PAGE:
QUESTIONMy basement flooded and had about of inch of standing water for 3 or 4 days. I have about 600 feet of ceramic flooring on a concrete floor. Should I be concerned about mold long term? How can the adjuster determine if it needs to be replaced?
ANSWERANSWER - If the ceramic tile was installed correctly and the water wasn't contaminated, then the tile should not have been damaged from the flood incident.
Since the tile is installed over a concrete substrate then exposure to moisture should not cause microbial grown if it is cleaned dried promptly. Microbial growth needs organic food, moisture, and a temperature of at least 35 degrees F. Concrete has a high pH and is not a friendly environment for mold unless there is organic material on it.
It is possible that if the ceramic tile was not installed correctly and didn't have movement joints to mitigate the stress from the tile expanding from absorbing the water, and that the resultant stress was greater than the tile bond strength, then that could cause tiles to debonded and tent (lift up).
Depending on the state and the insurance company, they may or may not cover the failed tile installation. Generally speaking, regardless of whether the tile was originally installed correctly or not, the insurance company will cover the claim if the damage is the result of the flood incident. On the other hand if it is pre-existing conditions/damages, then the insurance company will not cover it.
To determine whether or not damages were incurred from the flood incident would require an expert such as www.CTaSC.com to evaluate the situation.
6 thoughts on “How can you determine if ceramic tile that was in flood has been damaged?”
Ian brought 11 ft of black water and mud into our unit w old tile w thick porous grout. I am worried about future health issues,etc if we don’t replace it. Can this be dangerous?
If your tile and grout is very porous and if the water was considered category 3 meaning the water was grossly unsanitary then that can justify for an insurance company to pay for the removal and replacement of the tile floor.
To determine if the floor is contaminated and if it is releasing unhealthy microbial spores into the air you can have your house test by an Industrial Hygienist.
A 2nd level comode over flowed and water continuously ran for several hrs. I had a small river flowing from living rm thr the kitchen. Everything was cleaned up and air handlers and dehumidifiers ran for days to dry the walls and tile floor. I have alot of ceramic tiles that are hollow and sounds loose when stept on. Do I need to have the floor pulled up and replaced? We took up a few pieces already and came up very easily. The ins co is balking on whether if should replace a 10 yr. Old floor and if the floor was water damaged. The tile cant be matched. I respect your opinion. Thank you. MeM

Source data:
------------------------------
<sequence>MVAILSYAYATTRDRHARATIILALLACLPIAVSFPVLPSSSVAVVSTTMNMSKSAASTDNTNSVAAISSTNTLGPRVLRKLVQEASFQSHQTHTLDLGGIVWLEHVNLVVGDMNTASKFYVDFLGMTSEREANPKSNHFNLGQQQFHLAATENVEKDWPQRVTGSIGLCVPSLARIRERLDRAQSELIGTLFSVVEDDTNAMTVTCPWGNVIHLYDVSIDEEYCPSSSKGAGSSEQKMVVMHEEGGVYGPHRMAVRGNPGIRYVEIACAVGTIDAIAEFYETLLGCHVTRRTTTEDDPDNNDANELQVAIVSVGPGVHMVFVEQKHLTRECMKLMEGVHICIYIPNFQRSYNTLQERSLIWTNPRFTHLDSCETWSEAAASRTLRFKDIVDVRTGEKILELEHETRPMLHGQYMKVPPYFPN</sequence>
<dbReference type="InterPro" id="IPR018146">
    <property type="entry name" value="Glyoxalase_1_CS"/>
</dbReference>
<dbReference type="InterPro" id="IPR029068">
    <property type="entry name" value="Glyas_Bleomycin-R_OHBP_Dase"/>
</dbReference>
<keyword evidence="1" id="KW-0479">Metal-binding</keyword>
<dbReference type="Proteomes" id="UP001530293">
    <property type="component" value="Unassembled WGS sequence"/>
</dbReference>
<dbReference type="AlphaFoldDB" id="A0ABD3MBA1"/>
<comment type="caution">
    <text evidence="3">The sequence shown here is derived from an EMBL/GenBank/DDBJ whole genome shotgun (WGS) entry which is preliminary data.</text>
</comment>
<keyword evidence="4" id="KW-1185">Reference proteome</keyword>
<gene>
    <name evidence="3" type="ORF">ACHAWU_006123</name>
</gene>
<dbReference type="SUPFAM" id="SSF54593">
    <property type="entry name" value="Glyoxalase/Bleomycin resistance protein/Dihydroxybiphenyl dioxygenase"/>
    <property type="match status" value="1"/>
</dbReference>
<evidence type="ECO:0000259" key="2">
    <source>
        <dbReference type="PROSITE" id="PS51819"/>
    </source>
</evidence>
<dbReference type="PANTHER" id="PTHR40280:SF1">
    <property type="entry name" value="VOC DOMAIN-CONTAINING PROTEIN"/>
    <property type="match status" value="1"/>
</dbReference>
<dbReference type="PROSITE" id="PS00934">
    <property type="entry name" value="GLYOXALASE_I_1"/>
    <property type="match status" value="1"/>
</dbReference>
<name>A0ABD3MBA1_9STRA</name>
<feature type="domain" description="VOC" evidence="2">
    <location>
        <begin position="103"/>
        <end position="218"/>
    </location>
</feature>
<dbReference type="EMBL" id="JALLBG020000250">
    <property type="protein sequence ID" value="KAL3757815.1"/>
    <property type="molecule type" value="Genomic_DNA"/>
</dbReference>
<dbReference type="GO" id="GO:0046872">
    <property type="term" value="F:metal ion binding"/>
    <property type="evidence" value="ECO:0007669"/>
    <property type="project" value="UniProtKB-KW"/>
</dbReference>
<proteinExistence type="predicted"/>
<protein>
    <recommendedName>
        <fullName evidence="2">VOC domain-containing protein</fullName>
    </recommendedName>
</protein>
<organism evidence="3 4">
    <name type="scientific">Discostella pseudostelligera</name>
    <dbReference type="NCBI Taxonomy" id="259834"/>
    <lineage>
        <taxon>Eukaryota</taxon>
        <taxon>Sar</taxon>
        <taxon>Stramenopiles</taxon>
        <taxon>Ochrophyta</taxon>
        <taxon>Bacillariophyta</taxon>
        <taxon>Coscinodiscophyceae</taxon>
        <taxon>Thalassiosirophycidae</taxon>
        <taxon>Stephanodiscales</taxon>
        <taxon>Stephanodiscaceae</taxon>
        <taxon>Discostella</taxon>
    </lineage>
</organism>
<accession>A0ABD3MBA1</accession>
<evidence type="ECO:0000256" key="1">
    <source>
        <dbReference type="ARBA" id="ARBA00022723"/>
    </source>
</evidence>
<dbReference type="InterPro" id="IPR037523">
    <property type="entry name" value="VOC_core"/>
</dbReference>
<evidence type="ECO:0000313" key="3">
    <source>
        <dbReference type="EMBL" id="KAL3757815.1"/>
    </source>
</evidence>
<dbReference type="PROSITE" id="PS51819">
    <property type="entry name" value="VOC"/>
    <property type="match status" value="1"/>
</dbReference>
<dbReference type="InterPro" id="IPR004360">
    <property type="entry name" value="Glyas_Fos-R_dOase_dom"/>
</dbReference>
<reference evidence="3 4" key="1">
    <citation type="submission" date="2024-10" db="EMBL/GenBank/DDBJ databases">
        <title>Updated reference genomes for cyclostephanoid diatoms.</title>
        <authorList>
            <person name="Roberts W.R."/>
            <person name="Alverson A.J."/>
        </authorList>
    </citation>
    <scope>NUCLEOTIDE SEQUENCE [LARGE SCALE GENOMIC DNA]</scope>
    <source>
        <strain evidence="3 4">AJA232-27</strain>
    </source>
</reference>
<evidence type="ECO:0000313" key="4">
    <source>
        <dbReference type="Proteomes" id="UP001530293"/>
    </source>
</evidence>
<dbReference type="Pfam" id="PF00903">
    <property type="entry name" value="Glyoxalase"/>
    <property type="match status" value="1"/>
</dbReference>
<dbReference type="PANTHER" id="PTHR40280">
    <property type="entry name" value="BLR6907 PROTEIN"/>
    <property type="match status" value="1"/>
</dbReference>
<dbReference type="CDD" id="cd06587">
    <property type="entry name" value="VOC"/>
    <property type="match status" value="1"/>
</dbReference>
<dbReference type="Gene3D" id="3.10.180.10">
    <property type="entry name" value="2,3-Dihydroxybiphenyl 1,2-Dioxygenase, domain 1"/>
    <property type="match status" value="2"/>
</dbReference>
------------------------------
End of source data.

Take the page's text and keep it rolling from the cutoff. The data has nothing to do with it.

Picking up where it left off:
If the commode water was a category 3 grossly unsanitary water then it could have absorbed under the tile and that could be a legitimate reason to replace the tile. After the fact the only way to know if it was a category 3 water is to have an industrial Hygienist to test for it.
Water should not harm the tile installation unless it wasn’t installed correctly. Normally the insurance company will pay for the repair or replacement of a tile floor if there was resultant damages from the water loss event. If the conditions were pre-existing then they won’t cover it. Experts like CTaSC can perform forensic investigations and can find evidence to discern whether the damages are pre-existing or not.
My basement ceramic floor was flooded. 8 inches of standing water for up to one week. Ceramic over concrete base. Water source was from a failed sump pump. Open edges around the perimeter. Concerned water could have entered under floor through trowel notch lines as it appears so water is bleeding through grout lines. Insurance does not want to investigate issue. Advice?
Water should not harm the tile installation unless it wasn’t installed correctly. Normally the insurance company will pay for the repair or replacement of a tile floor if there was resultant damages from the water loss event. If the conditions were pre-existing then they won’t cover it. Experts like CTaSC can perform forensic investigations and can find evidence to discern whether the damages are pre-existing or not, but of course there is a cost to having an expert evaluate the floor.